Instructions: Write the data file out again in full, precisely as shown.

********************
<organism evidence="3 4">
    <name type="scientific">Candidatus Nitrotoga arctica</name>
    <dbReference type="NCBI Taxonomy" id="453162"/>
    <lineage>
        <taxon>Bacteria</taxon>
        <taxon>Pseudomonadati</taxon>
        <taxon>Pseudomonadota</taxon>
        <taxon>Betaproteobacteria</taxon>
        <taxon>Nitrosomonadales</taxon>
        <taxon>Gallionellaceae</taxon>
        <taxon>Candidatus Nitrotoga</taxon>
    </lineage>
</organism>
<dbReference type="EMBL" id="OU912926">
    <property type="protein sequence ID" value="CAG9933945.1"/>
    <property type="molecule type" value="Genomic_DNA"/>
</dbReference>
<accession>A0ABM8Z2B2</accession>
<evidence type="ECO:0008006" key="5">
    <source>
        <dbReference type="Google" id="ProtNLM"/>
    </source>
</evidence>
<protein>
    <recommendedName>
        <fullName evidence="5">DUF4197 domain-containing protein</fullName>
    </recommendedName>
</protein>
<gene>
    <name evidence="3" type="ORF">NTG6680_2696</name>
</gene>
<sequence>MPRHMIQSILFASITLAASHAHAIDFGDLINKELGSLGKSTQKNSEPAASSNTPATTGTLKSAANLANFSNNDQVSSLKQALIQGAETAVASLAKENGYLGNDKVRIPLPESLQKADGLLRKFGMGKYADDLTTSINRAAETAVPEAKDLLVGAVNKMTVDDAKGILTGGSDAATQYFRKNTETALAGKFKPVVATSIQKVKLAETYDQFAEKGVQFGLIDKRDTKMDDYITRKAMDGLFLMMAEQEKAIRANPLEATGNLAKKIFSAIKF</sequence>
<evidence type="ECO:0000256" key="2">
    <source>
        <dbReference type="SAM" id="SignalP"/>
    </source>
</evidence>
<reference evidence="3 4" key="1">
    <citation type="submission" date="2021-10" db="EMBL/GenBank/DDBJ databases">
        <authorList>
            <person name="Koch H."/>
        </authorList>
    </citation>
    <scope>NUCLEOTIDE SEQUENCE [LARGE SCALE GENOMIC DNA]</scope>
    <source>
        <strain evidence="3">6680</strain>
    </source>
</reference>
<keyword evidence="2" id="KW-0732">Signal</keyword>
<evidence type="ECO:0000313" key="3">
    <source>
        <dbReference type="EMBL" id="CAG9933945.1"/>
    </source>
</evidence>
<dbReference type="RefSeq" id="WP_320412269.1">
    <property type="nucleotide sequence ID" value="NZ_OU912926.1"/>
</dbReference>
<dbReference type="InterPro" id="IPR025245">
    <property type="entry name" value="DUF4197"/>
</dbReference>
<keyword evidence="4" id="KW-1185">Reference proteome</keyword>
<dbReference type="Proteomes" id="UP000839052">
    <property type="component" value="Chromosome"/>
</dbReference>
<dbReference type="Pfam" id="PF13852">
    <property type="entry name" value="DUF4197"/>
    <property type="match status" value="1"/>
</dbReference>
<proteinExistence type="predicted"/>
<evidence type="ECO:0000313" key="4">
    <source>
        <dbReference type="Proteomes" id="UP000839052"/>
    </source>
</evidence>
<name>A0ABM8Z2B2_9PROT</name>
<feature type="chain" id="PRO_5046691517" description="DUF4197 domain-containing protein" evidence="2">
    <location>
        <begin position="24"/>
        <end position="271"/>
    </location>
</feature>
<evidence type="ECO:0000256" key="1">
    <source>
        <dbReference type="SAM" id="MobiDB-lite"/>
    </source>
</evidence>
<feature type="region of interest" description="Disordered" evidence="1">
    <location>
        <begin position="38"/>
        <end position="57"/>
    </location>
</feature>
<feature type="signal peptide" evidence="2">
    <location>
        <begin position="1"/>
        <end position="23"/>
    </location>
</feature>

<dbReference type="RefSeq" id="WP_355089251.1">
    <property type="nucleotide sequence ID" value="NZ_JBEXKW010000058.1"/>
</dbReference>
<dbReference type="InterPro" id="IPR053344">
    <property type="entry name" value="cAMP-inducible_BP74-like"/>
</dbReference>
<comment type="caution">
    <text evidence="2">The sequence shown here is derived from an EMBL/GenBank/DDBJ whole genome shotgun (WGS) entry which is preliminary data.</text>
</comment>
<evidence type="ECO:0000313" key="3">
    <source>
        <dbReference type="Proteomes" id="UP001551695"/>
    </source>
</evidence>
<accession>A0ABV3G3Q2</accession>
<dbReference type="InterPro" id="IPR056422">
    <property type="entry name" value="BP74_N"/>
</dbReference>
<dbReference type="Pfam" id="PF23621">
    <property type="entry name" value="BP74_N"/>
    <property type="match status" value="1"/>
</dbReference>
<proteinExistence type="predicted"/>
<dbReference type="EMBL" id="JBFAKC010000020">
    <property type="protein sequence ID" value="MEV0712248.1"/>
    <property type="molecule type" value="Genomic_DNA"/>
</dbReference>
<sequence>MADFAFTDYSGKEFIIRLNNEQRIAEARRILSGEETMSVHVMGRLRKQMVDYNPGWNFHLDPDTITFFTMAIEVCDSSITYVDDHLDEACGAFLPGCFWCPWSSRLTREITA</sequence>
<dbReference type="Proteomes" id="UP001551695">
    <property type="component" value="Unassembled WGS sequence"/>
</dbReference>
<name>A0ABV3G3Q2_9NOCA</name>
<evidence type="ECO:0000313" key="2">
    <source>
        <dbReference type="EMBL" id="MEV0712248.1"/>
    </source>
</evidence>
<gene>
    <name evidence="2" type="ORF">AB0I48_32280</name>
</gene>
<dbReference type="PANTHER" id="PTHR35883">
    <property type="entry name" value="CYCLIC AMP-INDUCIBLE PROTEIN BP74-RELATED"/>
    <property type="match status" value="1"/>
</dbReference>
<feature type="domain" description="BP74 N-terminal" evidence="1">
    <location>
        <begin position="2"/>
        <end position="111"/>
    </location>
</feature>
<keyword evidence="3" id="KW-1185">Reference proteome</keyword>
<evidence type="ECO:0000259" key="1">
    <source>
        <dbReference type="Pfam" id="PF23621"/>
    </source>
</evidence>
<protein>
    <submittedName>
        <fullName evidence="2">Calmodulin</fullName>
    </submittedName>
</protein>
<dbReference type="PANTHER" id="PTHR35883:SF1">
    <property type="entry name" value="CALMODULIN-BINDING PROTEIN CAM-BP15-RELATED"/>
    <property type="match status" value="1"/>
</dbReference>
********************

<organism evidence="3 4">
    <name type="scientific">Candidatus Nitrotoga arctica</name>
    <dbReference type="NCBI Taxonomy" id="453162"/>
    <lineage>
        <taxon>Bacteria</taxon>
        <taxon>Pseudomonadati</taxon>
        <taxon>Pseudomonadota</taxon>
        <taxon>Betaproteobacteria</taxon>
        <taxon>Nitrosomonadales</taxon>
        <taxon>Gallionellaceae</taxon>
        <taxon>Candidatus Nitrotoga</taxon>
    </lineage>
</organism>
<dbReference type="EMBL" id="OU912926">
    <property type="protein sequence ID" value="CAG9933945.1"/>
    <property type="molecule type" value="Genomic_DNA"/>
</dbReference>
<accession>A0ABM8Z2B2</accession>
<evidence type="ECO:0008006" key="5">
    <source>
        <dbReference type="Google" id="ProtNLM"/>
    </source>
</evidence>
<protein>
    <recommendedName>
        <fullName evidence="5">DUF4197 domain-containing protein</fullName>
    </recommendedName>
</protein>
<gene>
    <name evidence="3" type="ORF">NTG6680_2696</name>
</gene>
<sequence>MPRHMIQSILFASITLAASHAHAIDFGDLINKELGSLGKSTQKNSEPAASSNTPATTGTLKSAANLANFSNNDQVSSLKQALIQGAETAVASLAKENGYLGNDKVRIPLPESLQKADGLLRKFGMGKYADDLTTSINRAAETAVPEAKDLLVGAVNKMTVDDAKGILTGGSDAATQYFRKNTETALAGKFKPVVATSIQKVKLAETYDQFAEKGVQFGLIDKRDTKMDDYITRKAMDGLFLMMAEQEKAIRANPLEATGNLAKKIFSAIKF</sequence>
<evidence type="ECO:0000256" key="2">
    <source>
        <dbReference type="SAM" id="SignalP"/>
    </source>
</evidence>
<reference evidence="3 4" key="1">
    <citation type="submission" date="2021-10" db="EMBL/GenBank/DDBJ databases">
        <authorList>
            <person name="Koch H."/>
        </authorList>
    </citation>
    <scope>NUCLEOTIDE SEQUENCE [LARGE SCALE GENOMIC DNA]</scope>
    <source>
        <strain evidence="3">6680</strain>
    </source>
</reference>
<keyword evidence="2" id="KW-0732">Signal</keyword>
<evidence type="ECO:0000313" key="3">
    <source>
        <dbReference type="EMBL" id="CAG9933945.1"/>
    </source>
</evidence>
<dbReference type="RefSeq" id="WP_320412269.1">
    <property type="nucleotide sequence ID" value="NZ_OU912926.1"/>
</dbReference>
<dbReference type="InterPro" id="IPR025245">
    <property type="entry name" value="DUF4197"/>
</dbReference>
<keyword evidence="4" id="KW-1185">Reference proteome</keyword>
<dbReference type="Proteomes" id="UP000839052">
    <property type="component" value="Chromosome"/>
</dbReference>
<dbReference type="Pfam" id="PF13852">
    <property type="entry name" value="DUF4197"/>
    <property type="match status" value="1"/>
</dbReference>
<proteinExistence type="predicted"/>
<evidence type="ECO:0000313" key="4">
    <source>
        <dbReference type="Proteomes" id="UP000839052"/>
    </source>
</evidence>
<name>A0ABM8Z2B2_9PROT</name>
<feature type="chain" id="PRO_5046691517" description="DUF4197 domain-containing protein" evidence="2">
    <location>
        <begin position="24"/>
        <end position="271"/>
    </location>
</feature>
<evidence type="ECO:0000256" key="1">
    <source>
        <dbReference type="SAM" id="MobiDB-lite"/>
    </source>
</evidence>
<feature type="region of interest" description="Disordered" evidence="1">
    <location>
        <begin position="38"/>
        <end position="57"/>
    </location>
</feature>
<feature type="signal peptide" evidence="2">
    <location>
        <begin position="1"/>
        <end position="23"/>
    </location>
</feature>

<dbReference type="RefSeq" id="WP_355089251.1">
    <property type="nucleotide sequence ID" value="NZ_JBEXKW010000058.1"/>
</dbReference>
<dbReference type="InterPro" id="IPR053344">
    <property type="entry name" value="cAMP-inducible_BP74-like"/>
</dbReference>
<comment type="caution">
    <text evidence="2">The sequence shown here is derived from an EMBL/GenBank/DDBJ whole genome shotgun (WGS) entry which is preliminary data.</text>
</comment>
<evidence type="ECO:0000313" key="3">
    <source>
        <dbReference type="Proteomes" id="UP001551695"/>
    </source>
</evidence>
<accession>A0ABV3G3Q2</accession>
<dbReference type="InterPro" id="IPR056422">
    <property type="entry name" value="BP74_N"/>
</dbReference>
<dbReference type="Pfam" id="PF23621">
    <property type="entry name" value="BP74_N"/>
    <property type="match status" value="1"/>
</dbReference>
<proteinExistence type="predicted"/>
<dbReference type="EMBL" id="JBFAKC010000020">
    <property type="protein sequence ID" value="MEV0712248.1"/>
    <property type="molecule type" value="Genomic_DNA"/>
</dbReference>
<sequence>MADFAFTDYSGKEFIIRLNNEQRIAEARRILSGEETMSVHVMGRLRKQMVDYNPGWNFHLDPDTITFFTMAIEVCDSSITYVDDHLDEACGAFLPGCFWCPWSSRLTREITA</sequence>
<dbReference type="Proteomes" id="UP001551695">
    <property type="component" value="Unassembled WGS sequence"/>
</dbReference>
<name>A0ABV3G3Q2_9NOCA</name>
<evidence type="ECO:0000313" key="2">
    <source>
        <dbReference type="EMBL" id="MEV0712248.1"/>
    </source>
</evidence>
<gene>
    <name evidence="2" type="ORF">AB0I48_32280</name>
</gene>
<dbReference type="PANTHER" id="PTHR35883">
    <property type="entry name" value="CYCLIC AMP-INDUCIBLE PROTEIN BP74-RELATED"/>
    <property type="match status" value="1"/>
</dbReference>
<feature type="domain" description="BP74 N-terminal" evidence="1">
    <location>
        <begin position="2"/>
        <end position="111"/>
    </location>
</feature>
<keyword evidence="3" id="KW-1185">Reference proteome</keyword>
<evidence type="ECO:0000259" key="1">
    <source>
        <dbReference type="Pfam" id="PF23621"/>
    </source>
</evidence>
<protein>
    <submittedName>
        <fullName evidence="2">Calmodulin</fullName>
    </submittedName>
</protein>
<dbReference type="PANTHER" id="PTHR35883:SF1">
    <property type="entry name" value="CALMODULIN-BINDING PROTEIN CAM-BP15-RELATED"/>
    <property type="match status" value="1"/>
</dbReference>